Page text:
I left you hanging, I know, my bad, but I wanted to detail what I did to make what I thought were the best roasts I’ve made so far. (talk about a convoluted sentence, whew).
Every time I make a roast like this, I try to do better, I tweak, I twiddle, I play with my meat, but one thing I’ve striven for is to get it perfectly cooked throughout, which to my mind means evenly cooked. My own personal preference is for RARE, but my DH likes his between Medium and Medium Rare. The roast before this last one I got Medium Rare, but my DH likes his between Medium and Medium Rare, and even though I thoroughly enjoyed my piece of meat, I wanted to make one that he would consider perfect for him.
First the Medium Rare roast which I made around New Years. I’m really kicking myself but I totally spaced getting a picture of this as it came out of the oven, and I just didn’t feel comfortable taking pictures of the meat on the plate as we had guests in that day, so you’ll just have to see what I had left of the two rib roast, it was just over 5 pounds.
I want to stick in a couple of credits here. I have an old(er) cookbook called Woman’s Day Collectors Cook Book, published in 1960. On page 38 there is a recipe for Miracle Roast Beef. It instructs you to place a roast in the oven at 200 deg. and roast it for one hour per pound. And says that it makes a perfect rare roast. I’ve done it in the past, with a lovely rump roast and it does work. However, I didn’t care for the grayness on the outside of the roast. Picky, picky, picky. I know. But I ran across this recipe for a Foolproof Standing Rib Roast on Paula Deens part of the Foodnetwork site. And decided to make the roast using both methods. (I know, I confuse myself sometimes too).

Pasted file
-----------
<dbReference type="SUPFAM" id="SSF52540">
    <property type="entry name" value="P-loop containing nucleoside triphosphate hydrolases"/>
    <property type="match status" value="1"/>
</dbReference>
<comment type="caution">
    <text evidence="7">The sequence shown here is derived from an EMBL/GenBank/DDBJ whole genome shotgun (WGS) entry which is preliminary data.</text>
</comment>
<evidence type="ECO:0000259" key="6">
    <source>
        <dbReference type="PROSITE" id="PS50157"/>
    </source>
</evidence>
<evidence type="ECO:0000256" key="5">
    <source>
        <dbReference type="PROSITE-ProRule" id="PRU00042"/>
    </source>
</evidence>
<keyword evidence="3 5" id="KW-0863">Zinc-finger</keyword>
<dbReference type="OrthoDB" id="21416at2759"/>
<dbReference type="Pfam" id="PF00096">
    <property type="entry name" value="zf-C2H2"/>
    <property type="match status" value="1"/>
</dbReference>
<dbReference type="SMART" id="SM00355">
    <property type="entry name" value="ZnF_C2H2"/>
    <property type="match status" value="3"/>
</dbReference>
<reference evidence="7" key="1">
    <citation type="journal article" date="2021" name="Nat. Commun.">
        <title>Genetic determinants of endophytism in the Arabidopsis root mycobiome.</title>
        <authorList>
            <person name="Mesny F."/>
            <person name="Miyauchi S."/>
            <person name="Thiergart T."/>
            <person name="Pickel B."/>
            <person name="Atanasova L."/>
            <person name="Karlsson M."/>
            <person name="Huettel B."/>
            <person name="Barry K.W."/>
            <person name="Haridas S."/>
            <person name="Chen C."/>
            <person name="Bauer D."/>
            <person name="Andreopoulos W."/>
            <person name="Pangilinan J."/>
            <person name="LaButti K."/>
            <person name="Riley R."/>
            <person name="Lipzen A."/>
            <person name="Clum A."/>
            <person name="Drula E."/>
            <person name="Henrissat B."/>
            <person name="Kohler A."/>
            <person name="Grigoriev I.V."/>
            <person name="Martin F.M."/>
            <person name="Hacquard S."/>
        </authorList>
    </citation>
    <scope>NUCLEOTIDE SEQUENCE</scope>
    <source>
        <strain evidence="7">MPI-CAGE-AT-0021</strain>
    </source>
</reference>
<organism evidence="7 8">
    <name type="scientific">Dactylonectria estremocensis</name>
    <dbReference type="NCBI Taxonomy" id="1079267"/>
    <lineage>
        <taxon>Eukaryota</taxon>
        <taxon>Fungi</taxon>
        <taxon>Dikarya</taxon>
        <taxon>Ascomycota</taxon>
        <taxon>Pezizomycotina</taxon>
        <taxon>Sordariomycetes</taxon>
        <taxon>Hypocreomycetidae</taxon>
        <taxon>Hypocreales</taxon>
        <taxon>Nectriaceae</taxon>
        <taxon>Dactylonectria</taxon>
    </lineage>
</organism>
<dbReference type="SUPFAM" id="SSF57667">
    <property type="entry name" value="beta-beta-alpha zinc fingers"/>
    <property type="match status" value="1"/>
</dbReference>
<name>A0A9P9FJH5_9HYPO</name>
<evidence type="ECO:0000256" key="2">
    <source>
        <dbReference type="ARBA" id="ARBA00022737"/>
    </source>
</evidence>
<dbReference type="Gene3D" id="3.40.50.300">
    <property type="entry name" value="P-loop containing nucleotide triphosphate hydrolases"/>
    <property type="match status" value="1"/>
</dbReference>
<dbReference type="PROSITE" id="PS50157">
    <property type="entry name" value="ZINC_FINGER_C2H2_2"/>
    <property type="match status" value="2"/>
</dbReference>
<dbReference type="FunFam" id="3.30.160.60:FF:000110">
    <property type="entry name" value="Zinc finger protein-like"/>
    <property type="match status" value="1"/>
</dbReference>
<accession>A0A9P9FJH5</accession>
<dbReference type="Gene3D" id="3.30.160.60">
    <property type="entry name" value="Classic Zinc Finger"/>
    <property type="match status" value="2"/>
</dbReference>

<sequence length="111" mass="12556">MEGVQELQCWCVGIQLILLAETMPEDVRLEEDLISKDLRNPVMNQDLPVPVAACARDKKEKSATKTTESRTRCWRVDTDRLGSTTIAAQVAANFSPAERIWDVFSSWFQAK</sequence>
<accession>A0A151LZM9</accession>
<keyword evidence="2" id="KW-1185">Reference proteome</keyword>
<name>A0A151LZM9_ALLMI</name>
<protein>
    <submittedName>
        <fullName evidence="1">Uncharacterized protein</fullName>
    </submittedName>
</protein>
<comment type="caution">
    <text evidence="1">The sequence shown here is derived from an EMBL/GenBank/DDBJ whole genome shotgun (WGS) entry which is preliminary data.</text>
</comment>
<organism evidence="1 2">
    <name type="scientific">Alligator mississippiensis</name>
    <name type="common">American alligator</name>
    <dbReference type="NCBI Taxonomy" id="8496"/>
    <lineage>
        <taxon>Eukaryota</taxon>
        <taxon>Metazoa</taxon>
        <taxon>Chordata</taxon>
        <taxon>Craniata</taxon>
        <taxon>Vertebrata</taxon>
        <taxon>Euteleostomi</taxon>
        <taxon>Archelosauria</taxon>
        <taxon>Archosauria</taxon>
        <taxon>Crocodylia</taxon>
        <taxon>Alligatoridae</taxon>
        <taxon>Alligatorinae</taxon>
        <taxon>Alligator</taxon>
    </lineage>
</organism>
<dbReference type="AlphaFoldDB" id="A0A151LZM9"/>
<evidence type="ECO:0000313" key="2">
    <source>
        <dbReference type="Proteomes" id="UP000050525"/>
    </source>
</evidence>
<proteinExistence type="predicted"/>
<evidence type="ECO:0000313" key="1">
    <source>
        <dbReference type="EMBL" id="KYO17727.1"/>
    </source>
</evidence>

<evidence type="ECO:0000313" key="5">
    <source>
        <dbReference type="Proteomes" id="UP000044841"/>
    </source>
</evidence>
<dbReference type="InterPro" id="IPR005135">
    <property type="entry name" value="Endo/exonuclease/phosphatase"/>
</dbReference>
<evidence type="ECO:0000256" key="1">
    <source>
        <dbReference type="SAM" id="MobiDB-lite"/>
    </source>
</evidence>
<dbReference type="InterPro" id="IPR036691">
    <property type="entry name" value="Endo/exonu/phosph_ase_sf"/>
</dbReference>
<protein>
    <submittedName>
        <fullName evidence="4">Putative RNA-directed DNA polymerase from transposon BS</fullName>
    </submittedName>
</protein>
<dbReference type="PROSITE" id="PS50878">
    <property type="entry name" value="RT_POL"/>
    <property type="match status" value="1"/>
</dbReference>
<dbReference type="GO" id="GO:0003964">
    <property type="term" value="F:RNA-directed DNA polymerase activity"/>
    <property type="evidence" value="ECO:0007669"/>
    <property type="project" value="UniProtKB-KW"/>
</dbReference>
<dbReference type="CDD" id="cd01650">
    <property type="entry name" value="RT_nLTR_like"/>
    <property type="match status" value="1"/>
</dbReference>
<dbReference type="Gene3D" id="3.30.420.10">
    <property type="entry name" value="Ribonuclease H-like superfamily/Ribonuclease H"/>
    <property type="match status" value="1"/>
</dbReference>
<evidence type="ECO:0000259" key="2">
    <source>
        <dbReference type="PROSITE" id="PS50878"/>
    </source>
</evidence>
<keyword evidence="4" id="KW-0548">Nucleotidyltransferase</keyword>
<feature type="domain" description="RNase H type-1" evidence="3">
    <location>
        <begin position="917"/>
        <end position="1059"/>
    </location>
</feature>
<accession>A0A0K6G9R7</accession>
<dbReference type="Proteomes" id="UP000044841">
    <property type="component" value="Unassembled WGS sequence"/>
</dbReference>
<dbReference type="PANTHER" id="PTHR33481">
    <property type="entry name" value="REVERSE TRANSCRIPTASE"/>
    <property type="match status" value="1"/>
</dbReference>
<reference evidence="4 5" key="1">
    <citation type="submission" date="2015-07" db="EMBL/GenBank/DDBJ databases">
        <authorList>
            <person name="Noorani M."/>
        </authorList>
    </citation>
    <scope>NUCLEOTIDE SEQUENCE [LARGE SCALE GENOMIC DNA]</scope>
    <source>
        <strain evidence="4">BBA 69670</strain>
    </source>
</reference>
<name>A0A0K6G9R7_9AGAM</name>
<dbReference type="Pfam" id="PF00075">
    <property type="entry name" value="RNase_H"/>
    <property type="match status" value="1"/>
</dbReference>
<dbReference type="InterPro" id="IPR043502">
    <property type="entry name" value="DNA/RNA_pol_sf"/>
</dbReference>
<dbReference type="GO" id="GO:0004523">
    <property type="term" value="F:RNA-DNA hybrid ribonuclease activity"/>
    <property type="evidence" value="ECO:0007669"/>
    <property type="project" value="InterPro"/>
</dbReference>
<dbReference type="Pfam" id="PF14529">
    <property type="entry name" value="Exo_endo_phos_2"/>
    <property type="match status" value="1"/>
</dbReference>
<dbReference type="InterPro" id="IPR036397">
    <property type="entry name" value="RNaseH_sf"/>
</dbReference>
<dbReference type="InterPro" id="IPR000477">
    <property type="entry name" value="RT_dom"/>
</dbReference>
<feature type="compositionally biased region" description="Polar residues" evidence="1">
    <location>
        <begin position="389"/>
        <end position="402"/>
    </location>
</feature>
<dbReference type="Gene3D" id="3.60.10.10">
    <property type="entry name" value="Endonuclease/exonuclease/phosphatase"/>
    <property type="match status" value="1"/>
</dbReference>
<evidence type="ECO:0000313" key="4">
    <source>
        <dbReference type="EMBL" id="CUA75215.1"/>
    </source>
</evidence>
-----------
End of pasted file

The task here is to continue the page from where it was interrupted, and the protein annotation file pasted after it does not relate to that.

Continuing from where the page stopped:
At any rate…
To begin with I prepared a nice little bed of celery stalks and mushrooms for the roast to rest on. I discovered this trick last year, and I think it helped the roast, flavour wise. At any rate the mushrooms were very tasty, giggle. After the roast was cooked, natch. And always roast the meat, rib side down, fat side up.
I allowed the roast to rest at room temperature for a couple of hours before I prepared it for the oven.
I then took a very sharp knife and shaved some of the fat from the ends of the ribs, and set that aside.
I took a small handful of butter and buttered the ends of the roast, yes, I added more fat, I can’t believe the layer of flavour that added. I think you could use olive oil as well, but I had the butter so I used it, so there! Everything’s better with butter. This seals off the ends so they don’t dry out as the roast is cooking.
Salted and peppered the roast, then placed the shaved off fat on top of the salt and pepper. It basted the meat, beautifully.